Introducing the TfSL (TOEFL Service List)

The final list consists of 3,773 high frequency TOEFL words, and can be downloaded here.

Step 1: Assemble a corpus of TOEFL materials

TOEFLFor my corpus, I used material from both the older CBT (Computer Based Test) and the current iBT (Internet Based Test). I found most of the materials online for free. Some were already in plain text format, but most were PDFs and required Optical Character Recognition (OCR) to convert to plain text. I used ABBYY’s FineReader Pro for Mac, but there are plenty of other options out there too. Some files were Microsoft Word format (.doc/.docx), and MacOS X’s batch conversion utility came in hand for these. I included model answers, listening transcripts, reading passages and multiple choice questions (prompts, distractors and answers). I tried to exclude explanations, advice and instructions from the authors and/or publishers.

Ultimately, I ended up with corpus just shy of a million words (959,124 to be precise). In general, bigger is better when it comes to corpus research. The TOEIC Service List (TSL) utilizes a corpus of about 1.5 million words, so my TOEFL corpus seems roughly comparable to this.

Step 2: Count the number of occurrences of each word

I used some custom PHP code to process my corpus data (although Python is probably more suited for corpus analysis). I lemmatized each token where possible usingĀ Yasumasa Someya’s list of lemmas. I then cross referenced each lemma occurrence with the NGSL, NAWL and TSL. Finally, I exported to a CSV, and ended up with 13,287 rows of data.

Step 3: Curate the final list

For my final list I removed any words which also appear on the NGSL, any contractions (e.g. “Don’t”,”I’m”,”that’s”), any numbers written in word form (e.g. “two”,”million”), any vocalizations (e.g. “uh”,”oh”), any ordinals (e.g. “first”,”second”,”third”), any proper nouns (“James”, “Elizabeth”, “America”, “San Francisco”, “New York”), and any words with fewer than 5 occurrences in the corpus. Next, I ran the list through a spell checker, and excluded any unrecognized words. I also excluded any non-lexical words, to leave a list consisting only of nouns, verbs, adjectives and adverbs.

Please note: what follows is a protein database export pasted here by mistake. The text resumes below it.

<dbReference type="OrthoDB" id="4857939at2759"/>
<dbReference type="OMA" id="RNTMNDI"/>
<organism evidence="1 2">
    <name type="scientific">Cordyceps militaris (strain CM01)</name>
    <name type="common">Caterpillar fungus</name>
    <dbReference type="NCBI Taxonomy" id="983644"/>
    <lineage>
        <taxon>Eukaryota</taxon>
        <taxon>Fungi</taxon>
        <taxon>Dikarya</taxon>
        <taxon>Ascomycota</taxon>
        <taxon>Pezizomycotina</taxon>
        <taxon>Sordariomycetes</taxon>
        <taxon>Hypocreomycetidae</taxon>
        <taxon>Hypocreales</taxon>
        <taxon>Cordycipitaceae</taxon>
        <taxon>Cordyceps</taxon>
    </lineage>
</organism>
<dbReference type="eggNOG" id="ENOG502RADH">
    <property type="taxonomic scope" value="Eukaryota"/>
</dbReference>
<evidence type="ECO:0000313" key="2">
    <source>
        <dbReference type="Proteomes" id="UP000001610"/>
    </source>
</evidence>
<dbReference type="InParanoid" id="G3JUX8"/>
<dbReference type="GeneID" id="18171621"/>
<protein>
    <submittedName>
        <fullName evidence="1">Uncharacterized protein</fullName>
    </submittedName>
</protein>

4 thoughts on “Introducing the TfSL (TOEFL Service List)

  1. I’ve seen some articles on revisions to the General Service List on Academia, but I haven’t read any of them yet. I’ve also noticed an upcoming conference in Tokyo featuring some renown scholars on vocabulary such as Paul Nation and Charlie Browne, but I forgot to bookmark it, and as far as I know, it may have already been held. just keeps on growing – you just keep innovating and adding new features. I’m recommending it to my classes but still not requiring it, which leads to a question: I’ve registered as a teacher, but now, I can’t seem to use some of my old favorites, such as the Wikipedia generated cloze exercises without creating class lists first. Is there some way around that? Keep up the great work Paul, and let me know how I can help spread word of your website besides just using it in my own classes. Oh wow – I’ve just noticed that you now have Facebook, Twitter and WordPress log in !! I’ll check to see if that applies to as well – NICE !!! Btw, I’ve included my wordpress page below, but I only use it to archive a few things.


  2. Thanks for everything you are doing for Apps4EFL and with these word lists. I decided to support you on Patreon because your work makes my work easier.


    • Hi PJ,
      Many thanks for your comment and kind feedback and support. I am glad that you have found some of my work useful.


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